No, no. And news flash, he ain't playing against the Jets this Sunday either. Why? Because he's still concussed and he's probably still concussed from the first hit. And it baffles my mind what's going on.
And as a fan of the NFL and of the Dolphins and what they can do, I was thrilled watching the game. I wasn't thrilled about the result but I was thrilled watching the game against the Bills because those were two young athletes going mano a mano and yet, you're going to tarnish that by letting a guy go on the field with a concussion. Give your head a shake, independent evaluator. You are supposed to be unbiased and yet still, you're sending a guy out there. You deserve to lose your job, my friend.
And I really hope that Tua is able to come back this season because I'm not even sure that that's even a possibility. And I know they're saying right now he's just missing one game, but seeing both those hits, I don't know if I'd be ready to play a fully contact sport like that weeks later. I don't think so. So, crazy.
Anyway, I wanted to spend some time on that because it's just disappointing. And as athletes who have had concussions, they're not nice and I think it should be better handled than it was.

Claire Buchanan:
No. And they don't just take a couple weeks-

Josh Watson:
No, no.

Claire Buchanan:
... to get over. That's for sure.

Josh Watson:
They say that once you have one that the rest come even easier which I thankfully don't know but I have heard. And if that's the case, I don't like his prospects or anyone.

Brock Richardson:
Yeah. No, you don't want to have one. And I don't even want to fathom what Claire has felt having four.

Josh Watson:
Yes, no kidding. You are tougher than I am, that's for sure.

Brock Richardson:
I'm a big baby and I had one, let alone three times that amount. It's-

Claire Buchanan:
Well, that's the thing. Yes, there's a lot of information about concussions, but there's also still a long way to go and it just goes to show in situations like this. But concussions could give you symptoms for years to come after your injury. So, to have sports teams and leagues like this to put it as so lightly as, "Oh, he's going to play in five days," is uh. And these are so-called medical professionals, too.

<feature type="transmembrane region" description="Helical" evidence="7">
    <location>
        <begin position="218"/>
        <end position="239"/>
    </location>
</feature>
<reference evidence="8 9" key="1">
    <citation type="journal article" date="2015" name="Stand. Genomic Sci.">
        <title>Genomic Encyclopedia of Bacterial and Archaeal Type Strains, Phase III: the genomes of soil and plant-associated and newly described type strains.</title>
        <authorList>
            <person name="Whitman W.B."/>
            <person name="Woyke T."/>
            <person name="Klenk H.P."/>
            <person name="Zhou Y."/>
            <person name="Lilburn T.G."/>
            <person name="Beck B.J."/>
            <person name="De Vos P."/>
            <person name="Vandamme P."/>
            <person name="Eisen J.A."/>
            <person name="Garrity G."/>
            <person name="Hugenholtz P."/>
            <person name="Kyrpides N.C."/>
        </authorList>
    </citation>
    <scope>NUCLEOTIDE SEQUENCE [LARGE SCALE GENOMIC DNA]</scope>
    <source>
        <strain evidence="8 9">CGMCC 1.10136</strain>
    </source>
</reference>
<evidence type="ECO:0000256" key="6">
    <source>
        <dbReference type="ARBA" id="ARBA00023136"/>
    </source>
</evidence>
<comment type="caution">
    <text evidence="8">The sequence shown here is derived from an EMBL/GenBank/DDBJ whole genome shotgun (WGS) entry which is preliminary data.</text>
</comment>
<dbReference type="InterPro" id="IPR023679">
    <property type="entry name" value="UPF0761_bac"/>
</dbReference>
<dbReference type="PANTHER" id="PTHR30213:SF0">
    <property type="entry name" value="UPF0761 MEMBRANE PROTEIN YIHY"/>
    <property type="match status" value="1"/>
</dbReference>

But on the flip side, I've talked to some medical professionals that I do work with or they're with the national team and the women's program and they are saying like, "Nope, that guy wouldn't be playing for at least half of the season after the first hit, let alone the second one." 

Brock Richardson:
Yeah. That-

Josh Watson:
And I mean, I'm a Dolphins fan and I'm saying, "Do not put him on the field."

Brock Richardson:
No.

Claire Buchanan:
Yeah. Because he has a long career and yes, the Dolphins are good, pretty good right now, but they can be pretty good for a long time.

Josh Watson:
Absolutely.

Brock Richardson:
The thing is, does he have a long career because they didn't manage it well with the first one? And I hesitate to see what they've done with the second one and how less time he may have in his career because the first one was just simply mismanaged. And we've seen this with Patrick Mahomes who had similar concussion issues in one of the playoff games against my Bills yet again. And they sent him out in a playoff game when he shouldn't have been sent out.
The NFL has this sick history of sending guys out on the field because of their product and it's shameful really. And that doesn't make those people who scoff at the NFL because of the impact. That doesn't make those people look at it and go, "Yeah, I'm going to watch this because this was mismanaged." You're just giving those people more fuel to their fire and it's not appropriate.
I want to switch gears to the Toronto Blue Jays and we know now that their opponents will either be Tampa Bay or Seattle. It is looking more and more likely that it's going to be Seattle. Which of those two teams would you guys prefer to play? Claire, let's start with you.

Claire Buchanan:
Well, first off, I think that they're going to go ... If they do play Seattle that Robbie Ray is going to be on the mound for the Mariners. And I think Manoah is going to be on the mound for Toronto as well. So, I would love to see that match up as tough and hard of a battle. It's going to be between those two teams. But hey, that's what playoffs are all about. So, I would be thoroughly excited to watch a series of the Mariners and the Blue Jays.

Josh Watson:
Yeah, I agree. I think from both a winning standpoint and just a matchup standpoint, Manoah versus Robbie Ray would be very interesting. And I do think overall that Toronto has a better chance against Seattle, particularly if Julio Rodriguez does end up continuing to be out. I haven't heard that he's back yet from his injury. So, if that stretches into the post-season and he's not able to go for that playoff three-game series and hopefully in Toronto as I cross my fingers, then I think that's the winnable series.
I think if we end up having to play Tampa Bay even if it's here, there again, we run into the same sort of nightmares that, Brock, you and I have when it comes to Bill Belichick and the Patriots. I feel like Tampa is just too scary for us right now to have to face in a playoff series given our history. So, give me Seattle.

Brock Richardson: